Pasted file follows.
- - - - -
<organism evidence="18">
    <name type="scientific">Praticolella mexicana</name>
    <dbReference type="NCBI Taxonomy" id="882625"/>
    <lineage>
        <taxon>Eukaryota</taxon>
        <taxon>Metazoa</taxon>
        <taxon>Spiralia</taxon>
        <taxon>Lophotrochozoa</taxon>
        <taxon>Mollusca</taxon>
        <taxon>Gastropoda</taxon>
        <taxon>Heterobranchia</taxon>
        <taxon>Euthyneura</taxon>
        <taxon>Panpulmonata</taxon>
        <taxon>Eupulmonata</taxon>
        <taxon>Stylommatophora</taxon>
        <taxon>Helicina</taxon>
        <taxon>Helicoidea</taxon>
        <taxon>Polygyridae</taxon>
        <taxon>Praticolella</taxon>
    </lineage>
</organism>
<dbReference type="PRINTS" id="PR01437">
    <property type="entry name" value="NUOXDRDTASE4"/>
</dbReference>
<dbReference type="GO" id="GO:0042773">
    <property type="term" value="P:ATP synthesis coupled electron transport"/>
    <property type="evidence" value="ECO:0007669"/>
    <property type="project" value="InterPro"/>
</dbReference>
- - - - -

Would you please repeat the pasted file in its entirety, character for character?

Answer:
<organism evidence="18">
    <name type="scientific">Praticolella mexicana</name>
    <dbReference type="NCBI Taxonomy" id="882625"/>
    <lineage>
        <taxon>Eukaryota</taxon>
        <taxon>Metazoa</taxon>
        <taxon>Spiralia</taxon>
        <taxon>Lophotrochozoa</taxon>
        <taxon>Mollusca</taxon>
        <taxon>Gastropoda</taxon>
        <taxon>Heterobranchia</taxon>
        <taxon>Euthyneura</taxon>
        <taxon>Panpulmonata</taxon>
        <taxon>Eupulmonata</taxon>
        <taxon>Stylommatophora</taxon>
        <taxon>Helicina</taxon>
        <taxon>Helicoidea</taxon>
        <taxon>Polygyridae</taxon>
        <taxon>Praticolella</taxon>
    </lineage>
</organism>
<dbReference type="PRINTS" id="PR01437">
    <property type="entry name" value="NUOXDRDTASE4"/>
</dbReference>
<dbReference type="GO" id="GO:0042773">
    <property type="term" value="P:ATP synthesis coupled electron transport"/>
    <property type="evidence" value="ECO:0007669"/>
    <property type="project" value="InterPro"/>
</dbReference>